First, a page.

Questions for critical reflection
This is a resource file which supports the regular public program "areol" (action research and evaluation on line) offered twice a year beginning in mid-February and mid-July. For details email Bob Dick firstname.lastname@example.org or email@example.com
... in which I offer some questions which can be asked before and after action to aid critical reflection
It has been my experience that reflection after the event is helped by careful observation during the event. In turn, that is helped by good planning, and in particular the surfacing of assumptions, before the event.
A set of questions for planning before the action, and review afterwards. The purpose is to become aware of the assumptions guiding the actions, and identify if the outcomes support or disconfirm the assumptions
Before the action
The "a" questions lead to practice. The "b" questions lead to theory:
1a What do I think are the salient features of the situation that I face?
1b Why do I think those are the salient features? What evidence do I have for this belief?
2a If I am correct about the situation, what outcomes do I believe are desirable?
2b Why do I think those outcomes are desirable in that situation?
3a If I am correct about the situation and the desirability of the outcomes, what actions do I think will give me the outcomes?
3b Why do I think those actions will deliver those outcomes in that situation?
After the action
0a Did I get the outcomes that I want? Or, more realistically, what were the outcomes that I got, and how well do these accord with those I sought?
0b To the extent that I got them, do I still want them? Why, or why not?
0c To the extent that I didn't get them, why not?
This final question then returns in more details to the earlier planning questions:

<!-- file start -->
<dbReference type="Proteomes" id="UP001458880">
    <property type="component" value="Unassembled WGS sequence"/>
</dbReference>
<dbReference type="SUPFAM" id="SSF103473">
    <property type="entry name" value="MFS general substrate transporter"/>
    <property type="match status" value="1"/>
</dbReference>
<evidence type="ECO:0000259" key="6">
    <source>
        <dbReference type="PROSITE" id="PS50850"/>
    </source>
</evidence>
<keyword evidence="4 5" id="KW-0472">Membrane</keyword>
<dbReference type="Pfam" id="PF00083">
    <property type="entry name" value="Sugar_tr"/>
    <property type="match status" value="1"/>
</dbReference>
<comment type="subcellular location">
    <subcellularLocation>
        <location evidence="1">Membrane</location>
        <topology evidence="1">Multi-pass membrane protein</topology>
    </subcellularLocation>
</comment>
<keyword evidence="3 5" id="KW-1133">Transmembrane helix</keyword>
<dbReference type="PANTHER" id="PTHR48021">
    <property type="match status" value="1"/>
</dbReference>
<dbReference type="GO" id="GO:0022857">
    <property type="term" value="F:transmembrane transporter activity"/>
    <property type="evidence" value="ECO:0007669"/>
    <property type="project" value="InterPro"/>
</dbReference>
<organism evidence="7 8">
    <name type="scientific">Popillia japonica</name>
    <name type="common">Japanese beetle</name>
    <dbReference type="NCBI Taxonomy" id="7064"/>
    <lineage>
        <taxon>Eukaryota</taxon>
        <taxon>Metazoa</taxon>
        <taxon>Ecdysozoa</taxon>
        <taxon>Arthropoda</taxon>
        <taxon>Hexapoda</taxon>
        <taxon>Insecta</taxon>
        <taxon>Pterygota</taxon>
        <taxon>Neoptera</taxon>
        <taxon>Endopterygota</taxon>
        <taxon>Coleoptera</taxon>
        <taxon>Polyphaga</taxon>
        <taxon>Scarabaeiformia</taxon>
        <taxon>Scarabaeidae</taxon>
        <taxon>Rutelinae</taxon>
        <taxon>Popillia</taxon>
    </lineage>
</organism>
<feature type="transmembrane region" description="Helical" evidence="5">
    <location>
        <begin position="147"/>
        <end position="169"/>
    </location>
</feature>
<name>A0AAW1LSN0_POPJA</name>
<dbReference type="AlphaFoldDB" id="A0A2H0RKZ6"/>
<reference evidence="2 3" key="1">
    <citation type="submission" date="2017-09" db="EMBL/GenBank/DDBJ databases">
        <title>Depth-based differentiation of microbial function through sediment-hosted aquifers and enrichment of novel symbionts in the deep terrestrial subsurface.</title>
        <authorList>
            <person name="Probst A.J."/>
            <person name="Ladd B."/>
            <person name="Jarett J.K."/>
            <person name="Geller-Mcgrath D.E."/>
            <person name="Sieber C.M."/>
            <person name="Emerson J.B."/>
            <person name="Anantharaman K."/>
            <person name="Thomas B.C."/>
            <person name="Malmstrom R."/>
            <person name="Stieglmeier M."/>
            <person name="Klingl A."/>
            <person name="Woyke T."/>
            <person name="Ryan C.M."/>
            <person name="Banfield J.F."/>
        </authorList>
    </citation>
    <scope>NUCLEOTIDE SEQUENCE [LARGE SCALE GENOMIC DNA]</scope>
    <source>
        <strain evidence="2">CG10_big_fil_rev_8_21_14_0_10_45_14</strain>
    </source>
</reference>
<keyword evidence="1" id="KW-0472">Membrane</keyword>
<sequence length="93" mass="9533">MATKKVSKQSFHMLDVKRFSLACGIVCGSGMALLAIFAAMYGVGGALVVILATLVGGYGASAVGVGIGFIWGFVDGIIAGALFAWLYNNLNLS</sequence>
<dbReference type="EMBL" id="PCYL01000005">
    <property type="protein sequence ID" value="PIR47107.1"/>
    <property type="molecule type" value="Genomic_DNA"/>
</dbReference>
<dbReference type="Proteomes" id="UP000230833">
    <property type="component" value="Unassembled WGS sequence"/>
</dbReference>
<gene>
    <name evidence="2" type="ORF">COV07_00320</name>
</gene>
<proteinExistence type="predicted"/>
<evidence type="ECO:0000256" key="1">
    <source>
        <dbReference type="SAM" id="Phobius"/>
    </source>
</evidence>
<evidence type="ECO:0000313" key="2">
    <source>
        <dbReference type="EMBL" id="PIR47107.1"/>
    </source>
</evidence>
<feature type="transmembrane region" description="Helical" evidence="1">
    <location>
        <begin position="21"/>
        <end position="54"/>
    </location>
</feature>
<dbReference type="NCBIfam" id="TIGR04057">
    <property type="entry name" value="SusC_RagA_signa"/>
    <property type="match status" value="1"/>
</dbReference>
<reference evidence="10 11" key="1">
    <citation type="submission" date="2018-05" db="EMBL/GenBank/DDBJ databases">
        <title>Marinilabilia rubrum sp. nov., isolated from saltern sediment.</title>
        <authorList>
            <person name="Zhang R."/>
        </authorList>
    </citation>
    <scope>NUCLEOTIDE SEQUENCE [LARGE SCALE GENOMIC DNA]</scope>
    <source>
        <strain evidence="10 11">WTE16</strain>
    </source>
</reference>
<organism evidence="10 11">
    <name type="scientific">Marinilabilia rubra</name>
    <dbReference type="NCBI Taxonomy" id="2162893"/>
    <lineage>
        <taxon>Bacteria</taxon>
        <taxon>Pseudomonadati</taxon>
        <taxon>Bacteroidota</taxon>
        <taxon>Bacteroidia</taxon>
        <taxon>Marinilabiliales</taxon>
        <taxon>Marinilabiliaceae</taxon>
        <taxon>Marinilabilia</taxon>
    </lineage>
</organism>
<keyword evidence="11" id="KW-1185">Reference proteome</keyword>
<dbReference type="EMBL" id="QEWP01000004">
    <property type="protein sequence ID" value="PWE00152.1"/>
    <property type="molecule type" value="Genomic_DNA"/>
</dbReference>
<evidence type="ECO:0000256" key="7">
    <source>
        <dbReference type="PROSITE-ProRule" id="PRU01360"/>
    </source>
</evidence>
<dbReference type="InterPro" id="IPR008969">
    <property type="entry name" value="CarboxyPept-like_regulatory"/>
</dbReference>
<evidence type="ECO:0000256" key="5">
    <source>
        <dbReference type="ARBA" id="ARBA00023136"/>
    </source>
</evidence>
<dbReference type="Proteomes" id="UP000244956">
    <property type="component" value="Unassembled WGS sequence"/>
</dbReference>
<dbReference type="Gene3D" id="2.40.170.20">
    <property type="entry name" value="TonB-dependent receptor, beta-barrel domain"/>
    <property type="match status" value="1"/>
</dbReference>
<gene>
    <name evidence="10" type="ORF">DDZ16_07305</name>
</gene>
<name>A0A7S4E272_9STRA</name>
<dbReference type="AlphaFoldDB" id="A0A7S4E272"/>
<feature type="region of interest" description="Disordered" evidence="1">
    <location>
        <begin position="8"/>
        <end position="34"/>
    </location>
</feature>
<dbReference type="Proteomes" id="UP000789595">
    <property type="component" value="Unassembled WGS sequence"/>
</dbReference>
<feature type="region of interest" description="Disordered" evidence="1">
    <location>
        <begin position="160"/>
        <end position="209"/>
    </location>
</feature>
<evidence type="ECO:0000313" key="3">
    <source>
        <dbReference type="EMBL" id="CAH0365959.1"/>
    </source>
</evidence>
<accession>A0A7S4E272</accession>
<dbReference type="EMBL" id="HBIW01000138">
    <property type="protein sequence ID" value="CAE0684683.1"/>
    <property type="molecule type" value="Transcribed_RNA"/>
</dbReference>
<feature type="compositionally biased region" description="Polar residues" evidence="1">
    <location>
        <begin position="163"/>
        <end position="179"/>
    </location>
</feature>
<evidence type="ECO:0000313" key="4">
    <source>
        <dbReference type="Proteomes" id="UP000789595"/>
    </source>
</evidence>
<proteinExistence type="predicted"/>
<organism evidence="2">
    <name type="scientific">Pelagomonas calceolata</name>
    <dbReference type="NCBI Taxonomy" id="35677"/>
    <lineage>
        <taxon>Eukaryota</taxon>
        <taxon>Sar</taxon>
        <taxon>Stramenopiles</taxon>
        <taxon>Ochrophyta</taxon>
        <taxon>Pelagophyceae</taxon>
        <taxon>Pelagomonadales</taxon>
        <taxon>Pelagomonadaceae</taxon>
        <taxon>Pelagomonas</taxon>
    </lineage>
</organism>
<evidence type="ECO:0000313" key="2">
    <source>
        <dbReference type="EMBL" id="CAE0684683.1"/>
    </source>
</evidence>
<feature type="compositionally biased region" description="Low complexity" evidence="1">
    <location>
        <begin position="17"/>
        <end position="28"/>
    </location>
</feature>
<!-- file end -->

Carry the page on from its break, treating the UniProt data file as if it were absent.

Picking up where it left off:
1a In what ways was I mistaken about the situation?
1b Which of my assumptions about the situation misled me?
1c What have I learned? Why different conclusions will I reach about similar situations in future?
2a In what ways was I mistaken about the desirability of the pursued outcomes?
2b Which of my reasons for favouring those outcomes misled me?
2c What have I learned? What outcomes will I try to pursue when next I'm in such a situation?
And notice that 3a takes a somewhat different tack:
3a Did I succeed in carrying out the planned actions? If not, what prevented or discouraged me? What have I learned about myself, my skills, my attitudes, and so on?
3b If I did carry out the actions, in what ways was I mistaken about the effect they would have? Which of my assumptions about the actions misled me?
3c What have I learned? What actions will I try next time I am pursuing similar outcomes in a similar situation.
An earlier version of these questions developed in conversation with Stephanie Chee, Alan Davies, Goh Moh Heng, Richard Kwok, and Shankar Sankaran. The questions are based on the "theory of action" approach of Argyris and Schon, for instance in Theory in practice (Jossey-Bass, 1974) and also in subsequent books.
Copyright (c) Bob Dick 1997-2002. May be copied if not included in material sold at a profit and this and the following notice are included
This document can be cited as follows:
Dick, B. (2002) Questions for critical reflection [On line]. Available at
Maintained by Bob Dick; this version 1.06w; last revised 20020803